Team Trump keeps pushing deal to send nuclear tech to Saudis

The Daily Beast reports:

The Trump administration is still actively working to make a deal to send U.S. nuclear technology to Saudi Arabia, according to two U.S. officials and two professional staffers at federal agencies with direct knowledge of those conversations. American energy businesses are still hoping to cash in on Riyadh’s push for energy diversification.

“This could be a very big contract. This administration is all about contracts,” said Hussein Ibish, a resident scholar at the Arab Gulf States Institute in Washington. “And there is a big market here that U.S. companies can get in on. The question is if the U.S. will decide, in the end, to go through with an official agreement or not.”

During the first few months of President Trump’s administration, members of his team tried to pull together a nuclear export deal that included private U.S. companies, according to three people with direct knowledge of those efforts and a congressional report issued in late February.

That pursuit raised concerns at the time among professional staff inside the Departments of Energy, State, and Commerce. Those worries grew as it became clear that members of the administration had not engaged in regulatory and legal conversations about the export of such technology. Worse, the nuclear export plan was, in essence, the work of a single company. The firm, IP3, was connected to a pack of former generals, including then-National Security Adviser Michael Flynn and its proposal was “not a business plan,” one senior political official told investigators from the House Oversight and Government Reform committee, but rather “a scheme for these generals to make some money.” [Continue reading…]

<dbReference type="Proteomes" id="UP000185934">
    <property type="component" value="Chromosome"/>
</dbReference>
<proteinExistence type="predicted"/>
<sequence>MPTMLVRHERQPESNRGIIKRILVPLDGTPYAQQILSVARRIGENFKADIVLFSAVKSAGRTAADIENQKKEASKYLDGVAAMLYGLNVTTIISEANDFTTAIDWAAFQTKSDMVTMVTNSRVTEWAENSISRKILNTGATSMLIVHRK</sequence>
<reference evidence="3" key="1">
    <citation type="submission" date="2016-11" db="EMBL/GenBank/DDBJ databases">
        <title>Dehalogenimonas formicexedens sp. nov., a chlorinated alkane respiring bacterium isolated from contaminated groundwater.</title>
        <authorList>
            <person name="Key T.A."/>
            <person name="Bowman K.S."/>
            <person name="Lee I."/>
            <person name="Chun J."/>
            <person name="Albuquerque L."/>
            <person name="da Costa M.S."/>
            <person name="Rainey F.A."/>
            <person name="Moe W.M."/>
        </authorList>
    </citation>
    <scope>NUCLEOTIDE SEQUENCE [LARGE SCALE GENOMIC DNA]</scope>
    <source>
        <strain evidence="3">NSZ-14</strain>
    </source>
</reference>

Climate negotiators reach an overtime deal to keep Paris climate accord alive

The New York Times reports:

Diplomats from nearly 200 countries reached a deal on Saturday to keep the Paris climate agreement alive by adopting a detailed set of rules to implement the pact.

The deal, struck after an all-night bargaining session, will ultimately require every country in the world to follow a uniform set of standards for measuring their planet-warming emissions and tracking their climate policies. And it calls on countries to step up their plans to cut emissions ahead of another round of talks in 2020.

It also calls on richer countries to be clearer about the aid they intend to offer to help poorer nations install more clean energy or build resilience against natural disasters. And it builds a process in which countries that are struggling to meet their emissions goals can get help in getting back on track.

The United States agreed to the deal despite President Trump’s vow to abandon the Paris Agreement. Diplomats and climate change activists said they hoped that fact would make it easier for the administration to change its mind and stay in the Paris Agreement, or for a future president to embrace the accord once again. The United States cannot formally withdraw from the agreement until late 2020.

Observers said United States negotiators worked constructively behind the scenes with China on transparency rules. The two countries had long been at odds because China had insisted on different reporting rules for developing countries, while the United States favored consistent emissions-accounting rules and wanted all countries to be subject to the same outside scrutiny. [Continue reading…]

Prominent Syrian opposition activist Raed Fares shot dead in Idlib

Middle East Eye reports:

A prominent Syrian opposition activist, whose campaigns were well-known around the world, has been shot dead in Idlib province, according to local activists.

Raed Fares, a civil society activist and broadcaster, was shot dead by unknown assailants in the southern Idlib town of Kafranbel on Friday, along with friend and fellow opposition activist Hamoud Jneed.